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Is modern Hooverville what is needed for Manteca? Perhaps.
Jason Campbell

Seeing homeless people under Modesto’s 9th Street Bridge has always been normal. 

The sprawling concrete structure, which crosses the Tuolumne River, has always been a de facto shelter of sorts for those down on their luck, and it has developed a reputation as a place you don’t ever seek out. 

So when Stanislaus County teamed up with the City of Modesto to erect a makeshift tent city beneath the grey behemoth, it made sense – it was a logical location for a place where the less fortunate, who had all been gathering in Modesto’s parks, could go and find relatively safe shelter in a controlled and supervised environment. 

And perhaps this is exactly what Manteca needs to consider doing. 

Now, this idea isn’t going to be a popular one. There are plenty of people who think that a baseball bat, torches, and some pitchforks is all that is needed to eradicate the problem. There are people that will never see those who find themselves without shelter for whatever reason as human beings let alone human beings that could actually benefit from a little bit of compassion. 

Those aren’t the people we need to convince of anything. 

But maybe with a little bit of explanation, even those folks could be brought around to at least consider it. 

The recent news that Manteca’s homeless population in the downtown area have resorted to establishing makeshift overnight encampments in city-owned parking lots isn’t necessarily a surprising one given the fact that the city’s hands are essentially tied as to what they can do to police the issue, but it does present an interesting development – if concrete parking lots work, then the door is open to a host of scenarios that are all better than having parks serve as the overnight hot spots. 

I’m not quite sure how the recent push that Manteca signed onto regarding a potential Supreme Court decision regarding the law that allows for public camping will turn out – it’s entirely possible that the Supreme Court reverses the ruling the gives places like Manteca the authority to simply arrest those who refuse to comply with the city’s desired laws.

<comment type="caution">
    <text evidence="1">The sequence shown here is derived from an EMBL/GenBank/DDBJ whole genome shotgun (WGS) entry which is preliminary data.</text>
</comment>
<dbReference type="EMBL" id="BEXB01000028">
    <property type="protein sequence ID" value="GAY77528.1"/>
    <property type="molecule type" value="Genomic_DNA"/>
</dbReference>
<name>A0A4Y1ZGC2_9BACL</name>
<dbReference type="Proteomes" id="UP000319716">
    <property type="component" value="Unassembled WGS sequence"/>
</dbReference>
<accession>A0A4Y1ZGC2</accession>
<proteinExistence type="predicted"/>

Regardless of what happens on that front, however, the city needs to be thinking of other avenues to address a growing problem that doesn’t show any sign of slowing down anytime soon and looking to imitate Modesto and its tent city isn’t a bad way to start. 

Yes, such a plan will bring with it a whole host of issues and concerns. Yes, it will transform wherever the makeshift shelters are erected into a part of town that most people will seek to avoid. And yes, it will probably attract people from outside of town looking to take advantage of the facilities. 

Even with all of that on the table I still believe that there’s something that Manteca could learn from its neighbors to the south even if the idea is the modern political third rail that would likely ignite a firestorm of controversy as people become less and less patient with those they feel are simply taking advantage of lax laws and generous residents. 

If what we’re doing now isn’t working the way it should, what’s the harm in trying something different that has been proven to work in the community in which it was deployed?

Does a Lancer 

really lead the way?

The first week of the Valley Oak League season is in the bag, and there were some surprises last week. 

Manteca, according to those I talked to that were at the game, let one slip away from them against Central Catholic, while Sierra advanced to 5-0 on the year with a very real chance of catching the Raiders at just the right time to improve to 6-0 for, I believe, the first time in school history. 

Does our resident swimmer have the ability to emerge this week unscathed after he finished a perfect 5-0 last week?

Let us find out:

Wohle (5-0) – The only one standing with an unblemished record, Mr. Mai Tai thinks he has got what it takes to stay unbeaten. We will see. This week Wohle is taking Sierra over Central Catholic, East Union Over Kimball, Ripon over Riverbank, Cal over Arizona State and the Colts over the Raiders. Oh – and he wants his linguisa already. 

Campbell (4-1) – Losing out on only the Manteca game last week (they should have had it, I’m told) means that I’m starting the year in second place. And, I’m unlikely to make any massive leaps forward as I’m going with Wohle’s full slate here – I think my alma mater will advance to 6-0, East Union will roll Kimball, a depleted Ripon will crush Riverbank, Cal will improve to 5-0, and the Raiders will show why their last season in Oakland will be a travesty for fans with yet another loss. I’m not going to advance with this line, but I stand by my choices. 

Condit (3-2) – The Buffalo twins both lost two games last week, but it looks like only one of them will be the cellar dweller when the final whistle blows this weekend. Taking a stand apart from his brother in green, Condit is choosing Central Catholic over Sierra (of course he is), Kimball over East Union, Riverbank over Ripon, Arizona State over Cal and the Colts over the Raiders. He’s either going to look like a genius or something else entirely. We’ll have to wait and see. 

Teicheira (3-2) – Our soon-to-be linguisa chef was a bit more predictable and traditional in his selections, and that could pay off for him in the long run. Teicheira is agreeing with Condit on the Central and Kimball wins, but is going with Ripon, Cal, and the Raiders to round out his picks. I firmly believe that Teicheira will have a better showing this year, and perhaps this is the week he evens things out?

Until next week. 

To contact reporter Jason Campbell email or call 209.249.3544.